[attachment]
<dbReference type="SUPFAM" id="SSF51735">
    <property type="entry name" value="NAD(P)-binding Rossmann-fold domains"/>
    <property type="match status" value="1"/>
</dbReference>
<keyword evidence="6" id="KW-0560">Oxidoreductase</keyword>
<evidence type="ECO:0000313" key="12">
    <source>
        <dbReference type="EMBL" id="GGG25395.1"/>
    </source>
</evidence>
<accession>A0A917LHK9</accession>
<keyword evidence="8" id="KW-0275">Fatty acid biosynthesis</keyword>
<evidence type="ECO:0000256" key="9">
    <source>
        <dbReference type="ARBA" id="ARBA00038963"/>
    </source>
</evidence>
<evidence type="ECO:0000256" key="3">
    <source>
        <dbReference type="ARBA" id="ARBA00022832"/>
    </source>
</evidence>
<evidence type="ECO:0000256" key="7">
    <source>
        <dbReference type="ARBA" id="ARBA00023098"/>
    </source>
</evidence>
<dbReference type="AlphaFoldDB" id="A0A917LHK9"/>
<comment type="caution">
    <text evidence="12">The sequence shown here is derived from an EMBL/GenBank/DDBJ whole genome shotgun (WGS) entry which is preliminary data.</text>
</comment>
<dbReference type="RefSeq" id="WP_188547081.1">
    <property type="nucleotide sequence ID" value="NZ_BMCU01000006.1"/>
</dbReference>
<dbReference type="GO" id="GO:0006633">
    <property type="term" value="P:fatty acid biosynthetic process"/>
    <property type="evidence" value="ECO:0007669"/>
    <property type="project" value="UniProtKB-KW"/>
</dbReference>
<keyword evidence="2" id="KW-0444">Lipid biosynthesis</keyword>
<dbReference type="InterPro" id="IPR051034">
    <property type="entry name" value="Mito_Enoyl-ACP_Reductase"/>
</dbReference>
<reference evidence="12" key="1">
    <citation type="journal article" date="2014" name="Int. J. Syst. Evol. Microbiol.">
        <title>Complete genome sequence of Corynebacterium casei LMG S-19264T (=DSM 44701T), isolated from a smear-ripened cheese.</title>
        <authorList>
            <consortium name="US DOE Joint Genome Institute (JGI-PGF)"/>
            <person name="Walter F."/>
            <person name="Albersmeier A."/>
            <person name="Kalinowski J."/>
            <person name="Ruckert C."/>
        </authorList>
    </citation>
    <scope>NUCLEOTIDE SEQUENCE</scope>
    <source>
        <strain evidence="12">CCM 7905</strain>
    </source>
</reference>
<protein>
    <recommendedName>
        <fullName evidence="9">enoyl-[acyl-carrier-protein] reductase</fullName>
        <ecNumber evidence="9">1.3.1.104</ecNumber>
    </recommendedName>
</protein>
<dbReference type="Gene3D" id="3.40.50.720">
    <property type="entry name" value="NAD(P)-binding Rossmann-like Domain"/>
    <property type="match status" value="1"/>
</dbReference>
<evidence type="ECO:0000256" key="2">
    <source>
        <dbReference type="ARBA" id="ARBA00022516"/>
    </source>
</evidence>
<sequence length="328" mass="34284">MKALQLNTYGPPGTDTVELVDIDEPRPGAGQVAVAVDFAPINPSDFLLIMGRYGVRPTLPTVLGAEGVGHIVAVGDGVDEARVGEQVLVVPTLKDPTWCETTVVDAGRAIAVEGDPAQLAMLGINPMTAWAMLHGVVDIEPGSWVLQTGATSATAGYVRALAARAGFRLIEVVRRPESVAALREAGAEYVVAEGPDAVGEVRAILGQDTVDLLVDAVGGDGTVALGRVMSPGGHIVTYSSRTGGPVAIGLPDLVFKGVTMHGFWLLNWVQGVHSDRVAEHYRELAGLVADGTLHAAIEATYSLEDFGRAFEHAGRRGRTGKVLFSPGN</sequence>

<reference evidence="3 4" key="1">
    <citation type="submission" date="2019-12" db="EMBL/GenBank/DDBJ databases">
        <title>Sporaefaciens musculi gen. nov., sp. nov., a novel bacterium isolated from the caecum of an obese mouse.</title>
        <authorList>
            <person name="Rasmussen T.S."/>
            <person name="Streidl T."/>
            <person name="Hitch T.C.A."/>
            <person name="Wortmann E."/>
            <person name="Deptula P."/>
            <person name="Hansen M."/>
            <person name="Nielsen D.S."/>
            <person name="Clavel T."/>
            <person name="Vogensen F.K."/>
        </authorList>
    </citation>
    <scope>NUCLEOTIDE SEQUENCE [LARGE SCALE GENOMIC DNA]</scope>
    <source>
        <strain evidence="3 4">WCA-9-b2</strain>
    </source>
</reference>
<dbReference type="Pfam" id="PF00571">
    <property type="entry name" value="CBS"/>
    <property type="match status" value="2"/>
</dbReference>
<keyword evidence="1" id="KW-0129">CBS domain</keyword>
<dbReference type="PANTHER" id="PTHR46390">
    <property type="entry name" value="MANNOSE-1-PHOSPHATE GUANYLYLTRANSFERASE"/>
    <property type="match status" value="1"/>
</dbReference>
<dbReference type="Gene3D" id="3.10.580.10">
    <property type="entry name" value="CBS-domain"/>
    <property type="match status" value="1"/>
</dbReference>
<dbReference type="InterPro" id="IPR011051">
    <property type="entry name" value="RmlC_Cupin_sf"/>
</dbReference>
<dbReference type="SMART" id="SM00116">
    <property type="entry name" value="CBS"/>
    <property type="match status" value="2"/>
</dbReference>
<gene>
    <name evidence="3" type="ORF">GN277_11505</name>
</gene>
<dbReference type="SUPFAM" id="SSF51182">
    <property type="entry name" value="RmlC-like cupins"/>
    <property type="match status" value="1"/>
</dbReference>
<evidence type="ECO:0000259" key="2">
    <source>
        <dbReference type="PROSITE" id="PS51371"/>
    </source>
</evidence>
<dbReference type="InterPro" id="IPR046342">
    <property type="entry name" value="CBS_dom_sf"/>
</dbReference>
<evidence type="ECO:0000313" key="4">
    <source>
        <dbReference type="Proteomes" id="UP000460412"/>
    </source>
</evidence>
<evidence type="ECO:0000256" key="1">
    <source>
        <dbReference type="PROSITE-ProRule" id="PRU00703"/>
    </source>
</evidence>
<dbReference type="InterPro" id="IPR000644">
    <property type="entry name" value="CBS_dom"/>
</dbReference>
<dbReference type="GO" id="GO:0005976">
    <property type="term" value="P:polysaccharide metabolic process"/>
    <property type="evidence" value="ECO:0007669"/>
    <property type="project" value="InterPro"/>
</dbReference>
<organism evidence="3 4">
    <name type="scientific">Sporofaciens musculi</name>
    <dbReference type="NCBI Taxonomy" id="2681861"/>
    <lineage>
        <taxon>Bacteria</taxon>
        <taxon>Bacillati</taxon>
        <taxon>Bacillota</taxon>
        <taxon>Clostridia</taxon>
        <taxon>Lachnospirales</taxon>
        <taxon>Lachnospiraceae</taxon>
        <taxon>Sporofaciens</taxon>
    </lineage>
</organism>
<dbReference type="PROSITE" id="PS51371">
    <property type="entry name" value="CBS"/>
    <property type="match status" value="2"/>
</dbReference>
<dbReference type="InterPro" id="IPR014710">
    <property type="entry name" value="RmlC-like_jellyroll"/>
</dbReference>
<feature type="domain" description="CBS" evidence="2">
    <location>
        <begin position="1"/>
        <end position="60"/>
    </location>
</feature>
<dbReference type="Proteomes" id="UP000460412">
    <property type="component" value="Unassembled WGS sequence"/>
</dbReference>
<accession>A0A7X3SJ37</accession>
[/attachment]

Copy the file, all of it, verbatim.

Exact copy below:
<dbReference type="SUPFAM" id="SSF51735">
    <property type="entry name" value="NAD(P)-binding Rossmann-fold domains"/>
    <property type="match status" value="1"/>
</dbReference>
<keyword evidence="6" id="KW-0560">Oxidoreductase</keyword>
<evidence type="ECO:0000313" key="12">
    <source>
        <dbReference type="EMBL" id="GGG25395.1"/>
    </source>
</evidence>
<accession>A0A917LHK9</accession>
<keyword evidence="8" id="KW-0275">Fatty acid biosynthesis</keyword>
<evidence type="ECO:0000256" key="9">
    <source>
        <dbReference type="ARBA" id="ARBA00038963"/>
    </source>
</evidence>
<evidence type="ECO:0000256" key="3">
    <source>
        <dbReference type="ARBA" id="ARBA00022832"/>
    </source>
</evidence>
<evidence type="ECO:0000256" key="7">
    <source>
        <dbReference type="ARBA" id="ARBA00023098"/>
    </source>
</evidence>
<dbReference type="AlphaFoldDB" id="A0A917LHK9"/>
<comment type="caution">
    <text evidence="12">The sequence shown here is derived from an EMBL/GenBank/DDBJ whole genome shotgun (WGS) entry which is preliminary data.</text>
</comment>
<dbReference type="RefSeq" id="WP_188547081.1">
    <property type="nucleotide sequence ID" value="NZ_BMCU01000006.1"/>
</dbReference>
<dbReference type="GO" id="GO:0006633">
    <property type="term" value="P:fatty acid biosynthetic process"/>
    <property type="evidence" value="ECO:0007669"/>
    <property type="project" value="UniProtKB-KW"/>
</dbReference>
<keyword evidence="2" id="KW-0444">Lipid biosynthesis</keyword>
<dbReference type="InterPro" id="IPR051034">
    <property type="entry name" value="Mito_Enoyl-ACP_Reductase"/>
</dbReference>
<reference evidence="12" key="1">
    <citation type="journal article" date="2014" name="Int. J. Syst. Evol. Microbiol.">
        <title>Complete genome sequence of Corynebacterium casei LMG S-19264T (=DSM 44701T), isolated from a smear-ripened cheese.</title>
        <authorList>
            <consortium name="US DOE Joint Genome Institute (JGI-PGF)"/>
            <person name="Walter F."/>
            <person name="Albersmeier A."/>
            <person name="Kalinowski J."/>
            <person name="Ruckert C."/>
        </authorList>
    </citation>
    <scope>NUCLEOTIDE SEQUENCE</scope>
    <source>
        <strain evidence="12">CCM 7905</strain>
    </source>
</reference>
<protein>
    <recommendedName>
        <fullName evidence="9">enoyl-[acyl-carrier-protein] reductase</fullName>
        <ecNumber evidence="9">1.3.1.104</ecNumber>
    </recommendedName>
</protein>
<dbReference type="Gene3D" id="3.40.50.720">
    <property type="entry name" value="NAD(P)-binding Rossmann-like Domain"/>
    <property type="match status" value="1"/>
</dbReference>
<evidence type="ECO:0000256" key="2">
    <source>
        <dbReference type="ARBA" id="ARBA00022516"/>
    </source>
</evidence>
<sequence length="328" mass="34284">MKALQLNTYGPPGTDTVELVDIDEPRPGAGQVAVAVDFAPINPSDFLLIMGRYGVRPTLPTVLGAEGVGHIVAVGDGVDEARVGEQVLVVPTLKDPTWCETTVVDAGRAIAVEGDPAQLAMLGINPMTAWAMLHGVVDIEPGSWVLQTGATSATAGYVRALAARAGFRLIEVVRRPESVAALREAGAEYVVAEGPDAVGEVRAILGQDTVDLLVDAVGGDGTVALGRVMSPGGHIVTYSSRTGGPVAIGLPDLVFKGVTMHGFWLLNWVQGVHSDRVAEHYRELAGLVADGTLHAAIEATYSLEDFGRAFEHAGRRGRTGKVLFSPGN</sequence>

<reference evidence="3 4" key="1">
    <citation type="submission" date="2019-12" db="EMBL/GenBank/DDBJ databases">
        <title>Sporaefaciens musculi gen. nov., sp. nov., a novel bacterium isolated from the caecum of an obese mouse.</title>
        <authorList>
            <person name="Rasmussen T.S."/>
            <person name="Streidl T."/>
            <person name="Hitch T.C.A."/>
            <person name="Wortmann E."/>
            <person name="Deptula P."/>
            <person name="Hansen M."/>
            <person name="Nielsen D.S."/>
            <person name="Clavel T."/>
            <person name="Vogensen F.K."/>
        </authorList>
    </citation>
    <scope>NUCLEOTIDE SEQUENCE [LARGE SCALE GENOMIC DNA]</scope>
    <source>
        <strain evidence="3 4">WCA-9-b2</strain>
    </source>
</reference>
<dbReference type="Pfam" id="PF00571">
    <property type="entry name" value="CBS"/>
    <property type="match status" value="2"/>
</dbReference>
<keyword evidence="1" id="KW-0129">CBS domain</keyword>
<dbReference type="PANTHER" id="PTHR46390">
    <property type="entry name" value="MANNOSE-1-PHOSPHATE GUANYLYLTRANSFERASE"/>
    <property type="match status" value="1"/>
</dbReference>
<dbReference type="Gene3D" id="3.10.580.10">
    <property type="entry name" value="CBS-domain"/>
    <property type="match status" value="1"/>
</dbReference>
<dbReference type="InterPro" id="IPR011051">
    <property type="entry name" value="RmlC_Cupin_sf"/>
</dbReference>
<dbReference type="SMART" id="SM00116">
    <property type="entry name" value="CBS"/>
    <property type="match status" value="2"/>
</dbReference>
<gene>
    <name evidence="3" type="ORF">GN277_11505</name>
</gene>
<dbReference type="SUPFAM" id="SSF51182">
    <property type="entry name" value="RmlC-like cupins"/>
    <property type="match status" value="1"/>
</dbReference>
<evidence type="ECO:0000259" key="2">
    <source>
        <dbReference type="PROSITE" id="PS51371"/>
    </source>
</evidence>
<dbReference type="InterPro" id="IPR046342">
    <property type="entry name" value="CBS_dom_sf"/>
</dbReference>
<evidence type="ECO:0000313" key="4">
    <source>
        <dbReference type="Proteomes" id="UP000460412"/>
    </source>
</evidence>
<evidence type="ECO:0000256" key="1">
    <source>
        <dbReference type="PROSITE-ProRule" id="PRU00703"/>
    </source>
</evidence>
<dbReference type="InterPro" id="IPR000644">
    <property type="entry name" value="CBS_dom"/>
</dbReference>
<dbReference type="GO" id="GO:0005976">
    <property type="term" value="P:polysaccharide metabolic process"/>
    <property type="evidence" value="ECO:0007669"/>
    <property type="project" value="InterPro"/>
</dbReference>
<organism evidence="3 4">
    <name type="scientific">Sporofaciens musculi</name>
    <dbReference type="NCBI Taxonomy" id="2681861"/>
    <lineage>
        <taxon>Bacteria</taxon>
        <taxon>Bacillati</taxon>
        <taxon>Bacillota</taxon>
        <taxon>Clostridia</taxon>
        <taxon>Lachnospirales</taxon>
        <taxon>Lachnospiraceae</taxon>
        <taxon>Sporofaciens</taxon>
    </lineage>
</organism>
<dbReference type="PROSITE" id="PS51371">
    <property type="entry name" value="CBS"/>
    <property type="match status" value="2"/>
</dbReference>
<dbReference type="InterPro" id="IPR014710">
    <property type="entry name" value="RmlC-like_jellyroll"/>
</dbReference>
<feature type="domain" description="CBS" evidence="2">
    <location>
        <begin position="1"/>
        <end position="60"/>
    </location>
</feature>
<dbReference type="Proteomes" id="UP000460412">
    <property type="component" value="Unassembled WGS sequence"/>
</dbReference>
<accession>A0A7X3SJ37</accession>